How to Install Junction Boxes At Home

23 Feb 2021
Larry Ficks

Electricity is the most responsible factor for many technological advancements. One such simple, yet important electrical component that plays a crucial role in how electricity is distributed in our homes and workplaces is the junction box. Junction boxes are the metal and plastic boxes you see embedded into the walls of buildings and houses. Full of wires, they are essential for your household’s electrical wiring system. They are the heart of all your appliances, as they supply them with electricity. In other words, a junction box is the meeting spot for all electrical wires that run through your house or facility. These boxes function by having all the wires go through an electrical panel that then sends them to an electric power outlet. J-boxes usually come in sizes of 5x7cm or if they can house more than five wires, they come at 5x7cm but with a depth of about 9cm. They are not that big, but they play a crucial role, as they act like connection points for devices and appliances.

Are Junction Boxes Safe?

If installed properly, j-boxes are as safe as can be. Otherwise, they’re at risk of getting caught on fire from potential sparks. Properly installed junction boxes will keep your electrical installation and power sockets safe. In fact, that’s one of the more important roles they play in your electrical system.

How to Install a Electrical Junction Box

What You’ll Need

Much like any type of installation, in order to install a junction box, you need to have some equipment and tools to ensure everything goes smoothly. These include a non-contact voltage tester, hammer, drill-driver, wire strippers, pliers, screwdriver, cable clamps, wood screws, and wire connectors.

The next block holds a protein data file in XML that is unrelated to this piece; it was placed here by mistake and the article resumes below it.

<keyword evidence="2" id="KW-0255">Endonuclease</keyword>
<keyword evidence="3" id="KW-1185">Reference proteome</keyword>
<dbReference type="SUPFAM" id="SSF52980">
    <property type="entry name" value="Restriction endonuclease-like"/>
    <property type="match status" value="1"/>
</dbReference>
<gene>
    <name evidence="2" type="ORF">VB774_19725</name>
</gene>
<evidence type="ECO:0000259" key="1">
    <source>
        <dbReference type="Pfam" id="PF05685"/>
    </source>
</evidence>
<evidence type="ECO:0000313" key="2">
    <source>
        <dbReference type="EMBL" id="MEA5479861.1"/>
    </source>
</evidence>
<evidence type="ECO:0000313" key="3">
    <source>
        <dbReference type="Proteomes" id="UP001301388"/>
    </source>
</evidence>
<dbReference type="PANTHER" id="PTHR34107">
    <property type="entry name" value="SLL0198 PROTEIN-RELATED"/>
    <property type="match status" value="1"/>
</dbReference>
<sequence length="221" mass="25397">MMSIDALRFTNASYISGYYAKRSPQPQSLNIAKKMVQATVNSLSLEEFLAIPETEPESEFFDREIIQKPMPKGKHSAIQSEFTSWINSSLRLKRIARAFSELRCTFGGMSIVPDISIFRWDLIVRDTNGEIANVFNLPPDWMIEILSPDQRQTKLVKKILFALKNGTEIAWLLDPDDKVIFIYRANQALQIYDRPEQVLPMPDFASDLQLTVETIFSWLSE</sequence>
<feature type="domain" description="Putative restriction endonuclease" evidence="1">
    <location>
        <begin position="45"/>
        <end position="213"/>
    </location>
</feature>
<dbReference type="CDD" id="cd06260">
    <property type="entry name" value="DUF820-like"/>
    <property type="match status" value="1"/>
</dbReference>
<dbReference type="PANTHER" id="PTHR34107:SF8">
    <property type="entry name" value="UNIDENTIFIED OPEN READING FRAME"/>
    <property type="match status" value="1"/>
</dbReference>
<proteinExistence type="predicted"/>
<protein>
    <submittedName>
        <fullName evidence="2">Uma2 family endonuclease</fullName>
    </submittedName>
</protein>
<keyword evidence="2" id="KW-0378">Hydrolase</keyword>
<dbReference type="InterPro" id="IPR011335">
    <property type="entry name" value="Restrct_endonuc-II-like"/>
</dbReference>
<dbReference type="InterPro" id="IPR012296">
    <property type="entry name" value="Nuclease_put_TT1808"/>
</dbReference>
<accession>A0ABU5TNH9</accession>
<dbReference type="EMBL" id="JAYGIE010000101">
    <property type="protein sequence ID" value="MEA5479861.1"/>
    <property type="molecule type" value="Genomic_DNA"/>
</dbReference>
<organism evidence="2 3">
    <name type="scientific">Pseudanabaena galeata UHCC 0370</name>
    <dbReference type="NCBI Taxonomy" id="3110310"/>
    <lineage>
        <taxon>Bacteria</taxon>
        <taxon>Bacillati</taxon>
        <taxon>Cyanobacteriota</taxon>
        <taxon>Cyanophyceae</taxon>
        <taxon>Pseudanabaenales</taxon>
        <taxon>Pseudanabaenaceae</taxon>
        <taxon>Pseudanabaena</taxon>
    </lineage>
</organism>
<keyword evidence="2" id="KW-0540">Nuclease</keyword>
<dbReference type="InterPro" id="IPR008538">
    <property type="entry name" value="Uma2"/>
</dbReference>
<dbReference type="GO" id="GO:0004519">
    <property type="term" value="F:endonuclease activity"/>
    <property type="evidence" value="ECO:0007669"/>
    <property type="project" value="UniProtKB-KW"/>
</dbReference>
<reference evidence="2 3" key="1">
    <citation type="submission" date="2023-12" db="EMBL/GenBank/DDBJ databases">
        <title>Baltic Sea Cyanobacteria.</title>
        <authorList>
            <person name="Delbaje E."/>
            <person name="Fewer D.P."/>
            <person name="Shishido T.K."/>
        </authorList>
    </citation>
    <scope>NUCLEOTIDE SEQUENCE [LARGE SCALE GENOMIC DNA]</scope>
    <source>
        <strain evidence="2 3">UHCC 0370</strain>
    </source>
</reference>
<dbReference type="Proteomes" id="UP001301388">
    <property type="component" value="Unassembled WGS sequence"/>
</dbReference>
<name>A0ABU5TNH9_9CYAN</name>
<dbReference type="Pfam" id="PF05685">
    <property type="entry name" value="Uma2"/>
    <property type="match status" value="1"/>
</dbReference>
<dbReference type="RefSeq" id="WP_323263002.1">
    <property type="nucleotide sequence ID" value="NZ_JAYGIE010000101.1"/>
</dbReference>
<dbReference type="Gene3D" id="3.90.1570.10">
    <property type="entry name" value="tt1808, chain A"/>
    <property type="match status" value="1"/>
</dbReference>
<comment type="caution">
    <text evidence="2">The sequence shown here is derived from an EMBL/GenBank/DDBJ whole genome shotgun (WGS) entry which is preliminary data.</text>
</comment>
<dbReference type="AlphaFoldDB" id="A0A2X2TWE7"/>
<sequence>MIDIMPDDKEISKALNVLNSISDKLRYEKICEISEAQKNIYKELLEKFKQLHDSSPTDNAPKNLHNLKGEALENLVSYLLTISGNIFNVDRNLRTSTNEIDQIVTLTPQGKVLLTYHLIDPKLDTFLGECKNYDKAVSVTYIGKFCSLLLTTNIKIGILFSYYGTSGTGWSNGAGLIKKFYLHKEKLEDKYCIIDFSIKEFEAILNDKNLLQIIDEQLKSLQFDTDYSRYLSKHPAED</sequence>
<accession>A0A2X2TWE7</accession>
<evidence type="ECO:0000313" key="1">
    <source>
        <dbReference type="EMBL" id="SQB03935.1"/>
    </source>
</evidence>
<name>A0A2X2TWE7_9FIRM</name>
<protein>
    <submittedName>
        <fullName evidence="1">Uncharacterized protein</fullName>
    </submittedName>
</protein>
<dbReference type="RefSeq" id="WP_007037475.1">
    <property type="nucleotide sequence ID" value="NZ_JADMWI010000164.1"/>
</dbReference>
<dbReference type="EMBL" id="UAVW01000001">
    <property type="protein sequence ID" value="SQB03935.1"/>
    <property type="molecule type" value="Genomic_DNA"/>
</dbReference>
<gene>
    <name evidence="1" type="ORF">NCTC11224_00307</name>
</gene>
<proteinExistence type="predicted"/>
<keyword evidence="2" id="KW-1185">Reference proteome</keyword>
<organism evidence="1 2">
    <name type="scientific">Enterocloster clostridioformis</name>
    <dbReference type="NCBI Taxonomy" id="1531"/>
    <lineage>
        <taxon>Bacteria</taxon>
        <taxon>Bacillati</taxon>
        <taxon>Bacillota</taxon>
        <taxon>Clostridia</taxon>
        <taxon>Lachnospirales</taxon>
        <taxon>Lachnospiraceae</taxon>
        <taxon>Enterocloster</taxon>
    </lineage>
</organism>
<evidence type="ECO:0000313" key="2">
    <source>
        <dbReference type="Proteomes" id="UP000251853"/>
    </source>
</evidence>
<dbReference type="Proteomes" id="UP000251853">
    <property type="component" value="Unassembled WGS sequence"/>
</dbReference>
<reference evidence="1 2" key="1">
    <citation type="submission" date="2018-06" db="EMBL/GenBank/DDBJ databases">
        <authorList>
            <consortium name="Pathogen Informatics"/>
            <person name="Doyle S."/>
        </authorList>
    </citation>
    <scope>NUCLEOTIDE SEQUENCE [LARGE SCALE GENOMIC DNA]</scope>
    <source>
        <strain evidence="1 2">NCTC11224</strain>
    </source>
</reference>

Installation Process

1. First things first, you need to ensure that you’re going to be safe when performing the installation. Start off by shutting down the power to the circuit you’ll be working on. Then, test all the wires you’ll be working with using the non-contact tester. No voltage should be present in them whatsoever. Once that’s done, you’ll need to remove the knockout for each cable that goes into the box using the hammer. Then, use the pliers to twist off the metal knockout disk. This is only necessary if you’re installing a metal conduit box, otherwise, you should skip this step and continue by clamping each cable.

2. Install the cable clamp using a ring-shaped nut and tighten it with pliers. If your box has internal clamps then you don’t need to do this. Next, you need to mount the box by separating the circuit wires at the existing splice and loosen the cables to make room for the conduit box. Make sure to anchor the box to the framing with the help of some screws.

3. Next, secure the cables through the clamps into the box with the sheathing of each cable extending anywhere from 6mm to 1.2cm into the box and past the clamp. The individual conducting wires should go about 15cm into the box. Trim the wires if necessary, and make sure to strip about 2cm of the wire’s insulation at the very end with the help of wire strippers.

4. Then, secure the cables by tightening the clamps on the screws. Be careful not to over-tighten them, as you can end up damaging the cables. If you’re installing a plastic box you will usually have spring-tabs for the clamps which do not require tightening.

5. Now, join the wires together using approved wire connectors by joining the bare copper ground wires first. If your box is made of metal, then you need to add a pigtail with 15cm of the length of the same type of wire to that of the ground connection. After that’s done, connect the loose end of that pigtail to the ground screw on the box itself. These are usually special green wire nut connectors used to join multiple grounding wires together. Make sure the ends of each wire are clean, with no visible damage. Before you join them. If there are damaged wires, make sure you remove them using the wire strippers.

6. In case your box is made of plastic you don’t need to do this, just join the white (neutral) wires together. Then, go ahead and join the black (hot) wires using an approved connector or a wire nut for each pair as you go. If you see any red (hot) wires, join them together, and once that’s done, just confirm that all the wires in the box are properly secured. Do this by tugging gently on each wire.

7. Finish installing the junction box by folding the wires into it carefully, and installing the box cover with the two screws provided for it. Then, just restore the power to the circuit and you’re done! You’ll have a fully functional and safe j-box that provides power to all the outlets around your home or facility.